The FDA recently approved a new drug known as Adulhelm, or aducanumab, to treat Alzheimer’s disease. The first new treatment for the condition since 2003, some of the scientific community doubt its effectiveness.
The specific causes of Alzheimer’s are unknown. However, the condition has been linked to the formation of amyloid-beta plaques in the brain that lead to a loss of neurons and their connections. These changes are thought to adversely affect a person's cognitive abilities.
Prior approval, researchers evaluated the drug’s effectiveness in three separate studies including 3,482 patients. In the end, the studies found that patients who received the treatment had significant dose-and time-dependent reductions in amyloid-beta plaques, while patients in control groups did not see any reduction in amyloid-beta plaques.
Given that these plaques are thought to have cognitive effects, the drug was approved on the basis that reducing these plaques could improve clinical outcomes. But this is where the controversy lies. While anti-amyloid antibodies, such as Pfizer’s bapineuzumab, have been shown to reduce amyloid-beta plaques in the brain, they have not been accompanied with a meaningful impact on clinical outcomes. Like this drug, while Adulhelm seems to purge the brain of detectable fibrillar amyloid, it does not seem to provide consistent meaningful benefit for patients.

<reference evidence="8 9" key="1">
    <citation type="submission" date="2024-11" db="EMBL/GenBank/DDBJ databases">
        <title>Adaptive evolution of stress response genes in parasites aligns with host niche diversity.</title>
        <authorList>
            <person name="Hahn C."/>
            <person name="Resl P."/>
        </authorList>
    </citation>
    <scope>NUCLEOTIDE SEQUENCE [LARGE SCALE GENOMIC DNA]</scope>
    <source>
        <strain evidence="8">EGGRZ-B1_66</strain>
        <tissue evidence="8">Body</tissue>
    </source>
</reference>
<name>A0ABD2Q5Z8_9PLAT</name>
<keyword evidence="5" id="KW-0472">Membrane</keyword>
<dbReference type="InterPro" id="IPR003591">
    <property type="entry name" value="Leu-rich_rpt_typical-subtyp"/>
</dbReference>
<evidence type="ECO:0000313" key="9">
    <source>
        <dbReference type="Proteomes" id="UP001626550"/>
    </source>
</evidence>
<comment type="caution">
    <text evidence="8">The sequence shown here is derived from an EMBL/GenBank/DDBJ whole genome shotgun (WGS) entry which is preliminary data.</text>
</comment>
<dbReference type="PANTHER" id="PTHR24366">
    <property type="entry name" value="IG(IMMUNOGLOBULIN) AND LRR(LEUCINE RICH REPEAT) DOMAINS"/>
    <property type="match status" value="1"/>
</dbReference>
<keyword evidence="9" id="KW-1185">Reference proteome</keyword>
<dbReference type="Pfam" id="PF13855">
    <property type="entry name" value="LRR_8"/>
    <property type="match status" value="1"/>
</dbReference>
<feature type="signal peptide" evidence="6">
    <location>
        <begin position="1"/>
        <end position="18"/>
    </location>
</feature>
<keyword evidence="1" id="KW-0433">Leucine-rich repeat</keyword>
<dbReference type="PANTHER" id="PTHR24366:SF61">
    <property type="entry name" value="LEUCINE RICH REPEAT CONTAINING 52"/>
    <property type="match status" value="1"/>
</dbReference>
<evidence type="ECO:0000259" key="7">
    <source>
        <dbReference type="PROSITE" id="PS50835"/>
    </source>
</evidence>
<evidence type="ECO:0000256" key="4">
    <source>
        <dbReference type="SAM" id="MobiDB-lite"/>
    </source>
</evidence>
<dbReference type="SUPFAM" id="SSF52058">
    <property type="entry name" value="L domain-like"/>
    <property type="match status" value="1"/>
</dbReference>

“The FDA’s opinion that amyloid reduction should lead to meaningful clinical benefit, an opinion shared by many dementia researchers, flies in the face of a decade of failures with bapineuzumab, solanezumab, and others.” writes founding and current director of the Mount Sinai Center for Cognitive Health and NFL Neurological Care, Samuel E Gandy, MD, PhD, for STAT news.
“It is possible that personal polygenic risk scores might point to individuals in whom some early initiation of amyloid reduction might yield meaningful benefit, but that science is not yet in hand. Moreover, current data suggest that this early age of initiation of amyloid reduction might be the third or fourth decade of life, far earlier than the Aduhelm approval anticipates.”
Further controversies around the drug include one of its two Phase 3 trials having uninterpretable results as the control group failed to decline as quickly as expected. The researchers also did not measure levels of neurofilament light chain (NfL) among patients, a biomarker for cognitive decline. The high cost of the drug, at $56,000 per year (discluding yearly physician costs, infusion center and imaging costs) is also prohibitive to most.